Kavanagh, Julia (1824–1877)

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Kavanagh, Julia (1824–1877)

British novelist, historian and biographer . Born at Thurles, County Tipperary, Ireland, in 1824; died in Nice, France, on October 28, 1877; daughter of Morgan Peter Kavanagh (1800–1874, a writer); educated at home; never married; no children.

Selected writings:

Three Paths (1847); Madeleine: A Tale of Auvergne (1848); Woman in France during the 18th Century (1850); Nathalie (1851); Women of Christianity (1852); Daisy Burns (1853); Grace Lee (1855); Adéle (1857); A Summer and Winter in the Two Sicilies (1858); French Women of Letters (1862); English Women of Letters (1862); Queen Mab (1863); Beatrice (1865); Dora (1868); John Dorrien (1875); The Pearl Fountain (1876).

The only child of would-be poet, novelist and philologist Morgan Peter Kavanagh, Julia Kavanagh was born in 1824 and would become estranged from her father in 1857, when he credited his second-rate novel The Hobbies to their joint authorship. Kavanagh spent her early life in Normandy and Paris, returning with her family to London in 1844. Thereafter, much of her time was spent caring for her invalid mother, with whom she would publish a book of fairy tales, The Pearl Fountain (1876). Her writing career began with magazine stories and a series of children's books, the first of which was Three Paths (1847). Her years in France provided the inspiration for many of her subsequent novels, including Madeleine (1848) and Nathalie (1851); the latter is said to have influenced Charlotte Brontë 's Villette. Most popular among her novels were Adéle (1857), Queen Mab (1863), and John Dorrien (1875).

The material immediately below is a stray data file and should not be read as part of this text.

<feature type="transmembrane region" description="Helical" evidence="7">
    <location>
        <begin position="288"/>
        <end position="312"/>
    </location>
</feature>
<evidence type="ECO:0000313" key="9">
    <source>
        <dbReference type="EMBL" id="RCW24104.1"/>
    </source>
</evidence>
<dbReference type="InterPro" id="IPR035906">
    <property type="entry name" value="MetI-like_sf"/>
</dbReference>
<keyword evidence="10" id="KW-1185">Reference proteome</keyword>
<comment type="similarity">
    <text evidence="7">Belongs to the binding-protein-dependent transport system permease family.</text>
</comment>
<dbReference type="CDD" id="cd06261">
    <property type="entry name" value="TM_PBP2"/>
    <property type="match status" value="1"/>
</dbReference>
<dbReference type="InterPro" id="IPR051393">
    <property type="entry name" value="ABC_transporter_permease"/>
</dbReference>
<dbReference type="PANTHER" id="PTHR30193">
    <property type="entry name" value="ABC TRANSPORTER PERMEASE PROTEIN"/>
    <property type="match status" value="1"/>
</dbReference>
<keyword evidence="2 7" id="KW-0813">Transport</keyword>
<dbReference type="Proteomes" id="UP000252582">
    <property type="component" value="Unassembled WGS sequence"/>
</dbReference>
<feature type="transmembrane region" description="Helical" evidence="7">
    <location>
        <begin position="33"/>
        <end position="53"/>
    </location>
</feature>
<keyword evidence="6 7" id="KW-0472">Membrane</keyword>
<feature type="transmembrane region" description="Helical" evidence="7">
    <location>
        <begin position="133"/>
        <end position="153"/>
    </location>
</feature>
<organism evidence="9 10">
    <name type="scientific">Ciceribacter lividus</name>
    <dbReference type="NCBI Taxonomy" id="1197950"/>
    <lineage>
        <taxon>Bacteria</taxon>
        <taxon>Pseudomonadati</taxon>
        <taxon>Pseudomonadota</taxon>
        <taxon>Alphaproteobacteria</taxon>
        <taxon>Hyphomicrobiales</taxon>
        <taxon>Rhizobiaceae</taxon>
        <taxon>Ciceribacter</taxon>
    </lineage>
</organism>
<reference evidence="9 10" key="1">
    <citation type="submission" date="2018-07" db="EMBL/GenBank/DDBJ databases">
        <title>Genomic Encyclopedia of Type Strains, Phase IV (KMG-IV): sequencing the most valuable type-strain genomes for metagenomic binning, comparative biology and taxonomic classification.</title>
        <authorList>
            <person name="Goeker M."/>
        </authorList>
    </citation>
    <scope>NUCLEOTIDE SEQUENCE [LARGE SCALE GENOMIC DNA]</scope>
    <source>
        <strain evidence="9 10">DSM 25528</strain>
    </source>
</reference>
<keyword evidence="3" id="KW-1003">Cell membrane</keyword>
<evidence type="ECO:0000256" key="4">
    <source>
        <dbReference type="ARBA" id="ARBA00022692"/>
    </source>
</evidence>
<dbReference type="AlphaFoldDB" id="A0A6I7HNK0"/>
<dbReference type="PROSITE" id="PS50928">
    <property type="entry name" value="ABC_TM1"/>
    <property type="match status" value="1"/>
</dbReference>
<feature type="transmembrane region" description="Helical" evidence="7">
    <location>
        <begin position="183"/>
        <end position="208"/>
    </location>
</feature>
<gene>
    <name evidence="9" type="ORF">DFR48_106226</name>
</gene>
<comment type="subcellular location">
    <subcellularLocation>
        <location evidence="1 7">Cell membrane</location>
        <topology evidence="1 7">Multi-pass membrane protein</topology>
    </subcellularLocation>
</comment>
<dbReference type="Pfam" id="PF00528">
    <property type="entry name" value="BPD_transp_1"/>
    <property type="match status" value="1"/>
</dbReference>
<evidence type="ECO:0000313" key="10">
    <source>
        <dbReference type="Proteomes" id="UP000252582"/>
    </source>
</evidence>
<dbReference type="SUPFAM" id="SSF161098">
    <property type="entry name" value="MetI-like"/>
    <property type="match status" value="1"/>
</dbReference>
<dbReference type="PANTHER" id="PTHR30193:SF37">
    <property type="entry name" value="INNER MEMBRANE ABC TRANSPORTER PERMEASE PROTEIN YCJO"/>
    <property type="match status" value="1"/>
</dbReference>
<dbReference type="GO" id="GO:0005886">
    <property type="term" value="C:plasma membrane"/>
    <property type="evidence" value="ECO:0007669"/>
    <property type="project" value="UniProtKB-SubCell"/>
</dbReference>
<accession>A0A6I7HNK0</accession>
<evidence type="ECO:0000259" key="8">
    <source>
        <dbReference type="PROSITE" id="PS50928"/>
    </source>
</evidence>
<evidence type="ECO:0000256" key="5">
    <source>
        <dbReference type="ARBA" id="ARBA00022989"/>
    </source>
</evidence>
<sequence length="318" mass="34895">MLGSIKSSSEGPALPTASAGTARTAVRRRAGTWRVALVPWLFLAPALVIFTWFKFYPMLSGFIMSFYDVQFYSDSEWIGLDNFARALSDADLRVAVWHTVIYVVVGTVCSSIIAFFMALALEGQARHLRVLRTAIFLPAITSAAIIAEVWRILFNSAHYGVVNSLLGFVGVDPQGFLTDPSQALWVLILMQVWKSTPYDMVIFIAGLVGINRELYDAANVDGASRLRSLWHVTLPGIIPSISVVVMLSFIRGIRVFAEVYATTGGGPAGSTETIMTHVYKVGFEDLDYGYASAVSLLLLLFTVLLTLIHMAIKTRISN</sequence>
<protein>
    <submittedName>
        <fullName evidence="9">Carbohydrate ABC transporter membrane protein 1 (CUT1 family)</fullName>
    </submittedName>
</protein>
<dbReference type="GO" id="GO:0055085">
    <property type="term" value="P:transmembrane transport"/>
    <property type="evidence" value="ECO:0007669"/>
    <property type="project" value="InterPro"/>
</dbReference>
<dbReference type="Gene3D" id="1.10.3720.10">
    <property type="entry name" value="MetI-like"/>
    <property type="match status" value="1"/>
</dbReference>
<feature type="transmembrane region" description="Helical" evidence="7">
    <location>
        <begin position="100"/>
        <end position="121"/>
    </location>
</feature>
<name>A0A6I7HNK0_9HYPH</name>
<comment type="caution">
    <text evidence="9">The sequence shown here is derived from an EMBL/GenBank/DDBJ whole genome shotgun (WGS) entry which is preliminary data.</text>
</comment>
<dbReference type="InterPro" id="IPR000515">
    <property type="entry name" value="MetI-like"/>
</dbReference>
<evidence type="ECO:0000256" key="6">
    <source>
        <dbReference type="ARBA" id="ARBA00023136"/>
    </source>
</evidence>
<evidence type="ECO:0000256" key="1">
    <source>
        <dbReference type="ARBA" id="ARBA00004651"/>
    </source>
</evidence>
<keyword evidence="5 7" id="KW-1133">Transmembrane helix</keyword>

Although her style was considered graceful rather than striking, and her characters interesting rather than strongly individualized, she was cited for her poetic feeling and her keen insights into French modes of thought. Kavanagh was perhaps better known for her nonfiction, particularly her biographical volumes about women: Woman in France in the 18th Century (1850), Women of Christianity (1852), French Women of Letters (1862) and English Women of Letters (1863). At the onset of the Franco-German War, the author moved with her mother to Rouen. Following her mother's death, Kavanagh went to live in Nice where she died suddenly in October 1877, at age 53. Her last work, Forget-menots, a collection of short stories, was published a year later.

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